Why Small Businesses Are The Pawns of This Election Cycle
This year is fueling a lot of uncertainty among small business owners. While business owners deal with the same movie, different characters every election cycle, 2020 has put small businesses in an incredibly precarious spot. Business challenges triggered by the pandemic coupled with an election cycle is delivering overwhelming anxiety. Navigating through this environment will require small business owners and entrepreneurs to stay focused and positive as we all carefully navigate the minefield.
Small businesses — the heart of America — are being played as one of the biggest pawns in the political game. With these businesses numbering more than 32 million in the U.S., candidate rhetoric and promises are often manipulated to court this constituency. The stakes are high in this election for small businesses. According to a Verizon Business Survey, 81% of small business decision-makers think that small businesses will be impacted in the U.S. depending on the election results. On top of that, 57% believe the election outcome will impact the financial health of businesses.
Each one of three possible election outcomes — Trump wins, Biden wins, or Undecided — will impact small businesses in different challenging ways.
The red, blue, and purple impact
In a “red” scenario where Trump gets elected for a second term, economic implications for small businesses include a favorable tax and regulatory environment geared toward generating a wave of new business. Other areas affecting the economy, like the environment, are likely to be negatively impacted by this scenario.
The economic implications of a “blue” scenario where Biden wins may include increased regulation and tax hikes. For businesses struggling with a tough pandemic economy, this scenario may mean only the strongest will survive. However, Biden’s climate change and environmental plans would likely result in more green jobs in the United States.
While a Biden or Trump win brings pros and cons to small businesses, the “purple” scenario — where the election does not have a clear immediate winner — is the worst scenario for business. This outcome would put companies in an economic limbo that will curtail things like expansion and hiring and would generally be very bad news for business.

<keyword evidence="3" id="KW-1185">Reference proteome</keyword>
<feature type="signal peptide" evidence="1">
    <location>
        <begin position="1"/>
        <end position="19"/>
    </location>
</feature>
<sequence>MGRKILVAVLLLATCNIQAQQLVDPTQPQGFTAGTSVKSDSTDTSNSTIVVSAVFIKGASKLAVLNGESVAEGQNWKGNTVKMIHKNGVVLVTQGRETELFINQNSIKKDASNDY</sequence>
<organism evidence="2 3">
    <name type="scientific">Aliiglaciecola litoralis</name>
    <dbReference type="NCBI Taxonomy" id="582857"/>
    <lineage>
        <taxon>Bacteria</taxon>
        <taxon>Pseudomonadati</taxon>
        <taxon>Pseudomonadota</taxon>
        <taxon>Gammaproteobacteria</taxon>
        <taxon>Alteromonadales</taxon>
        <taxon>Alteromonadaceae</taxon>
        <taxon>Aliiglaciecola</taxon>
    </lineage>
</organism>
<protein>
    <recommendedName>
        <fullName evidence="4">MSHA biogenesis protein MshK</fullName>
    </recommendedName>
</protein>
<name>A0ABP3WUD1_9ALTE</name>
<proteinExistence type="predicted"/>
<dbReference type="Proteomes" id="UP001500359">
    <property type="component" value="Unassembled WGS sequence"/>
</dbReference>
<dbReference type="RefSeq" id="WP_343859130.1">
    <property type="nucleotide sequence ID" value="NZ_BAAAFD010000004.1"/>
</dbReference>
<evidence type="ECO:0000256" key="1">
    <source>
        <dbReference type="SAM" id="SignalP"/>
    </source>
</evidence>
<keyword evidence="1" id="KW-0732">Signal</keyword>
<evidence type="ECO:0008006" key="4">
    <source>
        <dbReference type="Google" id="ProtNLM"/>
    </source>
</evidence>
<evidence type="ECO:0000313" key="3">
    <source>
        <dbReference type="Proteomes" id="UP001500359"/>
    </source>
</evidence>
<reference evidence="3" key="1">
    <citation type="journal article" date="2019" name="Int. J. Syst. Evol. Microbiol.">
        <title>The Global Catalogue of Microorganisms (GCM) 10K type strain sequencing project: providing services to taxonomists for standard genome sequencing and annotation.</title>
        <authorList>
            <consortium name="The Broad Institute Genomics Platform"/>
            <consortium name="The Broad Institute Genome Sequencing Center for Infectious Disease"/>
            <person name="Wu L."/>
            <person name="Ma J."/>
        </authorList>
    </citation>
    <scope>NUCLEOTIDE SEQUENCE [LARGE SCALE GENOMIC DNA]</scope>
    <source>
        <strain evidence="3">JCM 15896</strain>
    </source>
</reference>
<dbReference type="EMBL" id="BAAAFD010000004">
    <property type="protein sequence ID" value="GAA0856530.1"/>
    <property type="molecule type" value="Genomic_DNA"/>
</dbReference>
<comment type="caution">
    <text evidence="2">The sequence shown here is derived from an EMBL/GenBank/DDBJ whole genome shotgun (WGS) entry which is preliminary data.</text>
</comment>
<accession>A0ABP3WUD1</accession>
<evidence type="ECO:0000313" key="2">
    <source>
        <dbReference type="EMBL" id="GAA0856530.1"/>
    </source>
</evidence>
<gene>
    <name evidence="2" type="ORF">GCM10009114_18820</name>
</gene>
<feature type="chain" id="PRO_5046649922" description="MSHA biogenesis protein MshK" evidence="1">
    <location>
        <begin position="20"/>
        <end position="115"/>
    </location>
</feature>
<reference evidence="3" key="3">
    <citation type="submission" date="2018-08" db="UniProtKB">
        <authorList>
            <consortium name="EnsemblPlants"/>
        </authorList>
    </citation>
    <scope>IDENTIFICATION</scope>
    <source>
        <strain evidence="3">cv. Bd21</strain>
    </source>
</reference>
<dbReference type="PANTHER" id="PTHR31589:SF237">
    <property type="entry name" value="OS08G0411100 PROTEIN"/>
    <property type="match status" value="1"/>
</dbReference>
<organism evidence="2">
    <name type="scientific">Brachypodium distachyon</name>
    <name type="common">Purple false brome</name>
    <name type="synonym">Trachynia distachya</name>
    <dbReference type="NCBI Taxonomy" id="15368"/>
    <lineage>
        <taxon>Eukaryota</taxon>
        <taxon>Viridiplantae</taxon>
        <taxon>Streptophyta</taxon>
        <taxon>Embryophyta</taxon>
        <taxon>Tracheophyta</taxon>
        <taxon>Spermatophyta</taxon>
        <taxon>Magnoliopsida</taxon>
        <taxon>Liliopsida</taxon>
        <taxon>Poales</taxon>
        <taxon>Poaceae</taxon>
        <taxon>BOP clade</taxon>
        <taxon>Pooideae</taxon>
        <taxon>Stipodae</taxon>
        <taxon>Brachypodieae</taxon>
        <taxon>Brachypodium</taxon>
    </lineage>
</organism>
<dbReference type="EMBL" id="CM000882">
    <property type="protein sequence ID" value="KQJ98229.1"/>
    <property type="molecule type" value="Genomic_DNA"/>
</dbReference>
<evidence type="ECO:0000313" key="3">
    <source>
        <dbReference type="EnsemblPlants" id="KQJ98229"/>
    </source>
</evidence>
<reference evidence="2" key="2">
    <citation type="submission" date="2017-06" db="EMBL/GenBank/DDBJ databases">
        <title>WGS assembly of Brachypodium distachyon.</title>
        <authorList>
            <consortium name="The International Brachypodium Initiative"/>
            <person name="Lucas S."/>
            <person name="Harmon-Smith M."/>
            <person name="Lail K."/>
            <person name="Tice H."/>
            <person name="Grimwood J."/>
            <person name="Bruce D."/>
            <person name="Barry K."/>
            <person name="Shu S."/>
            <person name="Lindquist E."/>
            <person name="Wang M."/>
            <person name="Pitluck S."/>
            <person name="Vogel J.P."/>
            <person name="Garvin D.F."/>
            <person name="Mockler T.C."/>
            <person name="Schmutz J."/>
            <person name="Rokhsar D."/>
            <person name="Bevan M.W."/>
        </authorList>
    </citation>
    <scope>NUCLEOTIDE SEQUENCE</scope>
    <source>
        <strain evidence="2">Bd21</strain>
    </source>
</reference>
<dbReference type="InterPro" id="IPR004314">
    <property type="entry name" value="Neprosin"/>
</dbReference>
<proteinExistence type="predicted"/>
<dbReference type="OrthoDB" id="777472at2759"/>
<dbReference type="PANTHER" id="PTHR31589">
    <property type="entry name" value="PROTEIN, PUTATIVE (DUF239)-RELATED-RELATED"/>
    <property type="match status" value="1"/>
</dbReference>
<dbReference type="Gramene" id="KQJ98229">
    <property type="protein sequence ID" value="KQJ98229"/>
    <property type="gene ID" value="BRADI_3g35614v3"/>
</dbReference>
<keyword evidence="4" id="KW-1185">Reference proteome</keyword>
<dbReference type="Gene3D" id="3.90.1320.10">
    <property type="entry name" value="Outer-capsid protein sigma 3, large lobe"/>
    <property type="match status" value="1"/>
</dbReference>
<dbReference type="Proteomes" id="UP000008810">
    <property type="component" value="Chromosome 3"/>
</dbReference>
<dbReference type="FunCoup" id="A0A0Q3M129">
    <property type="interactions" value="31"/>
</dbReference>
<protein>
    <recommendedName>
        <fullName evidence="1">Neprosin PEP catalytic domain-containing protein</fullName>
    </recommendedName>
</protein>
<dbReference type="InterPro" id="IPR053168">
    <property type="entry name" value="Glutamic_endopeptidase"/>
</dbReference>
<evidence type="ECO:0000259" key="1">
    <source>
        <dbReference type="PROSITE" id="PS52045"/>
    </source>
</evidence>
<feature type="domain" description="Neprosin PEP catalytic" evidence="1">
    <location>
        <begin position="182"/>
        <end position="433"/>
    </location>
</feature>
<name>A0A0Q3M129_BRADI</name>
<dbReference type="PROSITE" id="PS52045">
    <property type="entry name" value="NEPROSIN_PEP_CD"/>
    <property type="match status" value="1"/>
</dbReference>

Regardless of the outcome, small business owners play an important role in leading through the field of uncertainty for their staff, family, and their businesses. There are a few foundational strategies we can all employ during this journey over the next few months:
During an election, there is a lot of noise. Business owners are well served to mute the noise and focus on what they do best — running their business. The key is to focus on the things that can be controlled like expenses, cost control, and overall financial management. Avoiding the pitfall of reactive decision making and maintaining a laser focus on strategies for growth are critical for successfully navigating through business uncertainty. As the election plays out, small business owners should also focus on “what if” planning for how they can stay nimble and adapt to post-election changes in the business climate.
Block and tackle
The basics are critically important in an uncertain environment. Business owners with the strongest foundation are the ones who survive challenging times. This includes building a positive company culture that values every team member, prioritizing interactions with customers or clients to deliver exceptional products and services, and monitoring the financial health of the business to quickly make decisions as the economic climate changes. All of these are essential to the blocking-and-tackling approach for business resiliency — and very easy to lose sight of during the pressure cooker of the 2020 election.
Election cycles and the uncertainty they bring are energy vampires to small business owners. A positive outlook and a focus on the future go a long way in ensuring their business remains resilient. Regardless of the election outcome, small business owners always find a way through. Time will pass and the world will keep moving. A positive outlook is integral in keeping their businesses moving — onward and upward through uncertainty.
A Vistaprint survey cited by the New York Post revealed that more than half of small business owners feel the upcoming election is the most important of their lifetime. The survey also found that a third of business owners feel anxious or worried about the election, 24% percent said they’re nervous, and 16% admitted they’re outright scared. But even through the fear, engagement numbers are up — 62% of small business owners are more interested in this upcoming election compared to the 2016 election, according to a poll by the U.S. Chamber of Commerce and MetLife.
As the outcome reveals itself to the world over the next few weeks, we can trust that the sun will shine again and small business owners will rise to the occasion.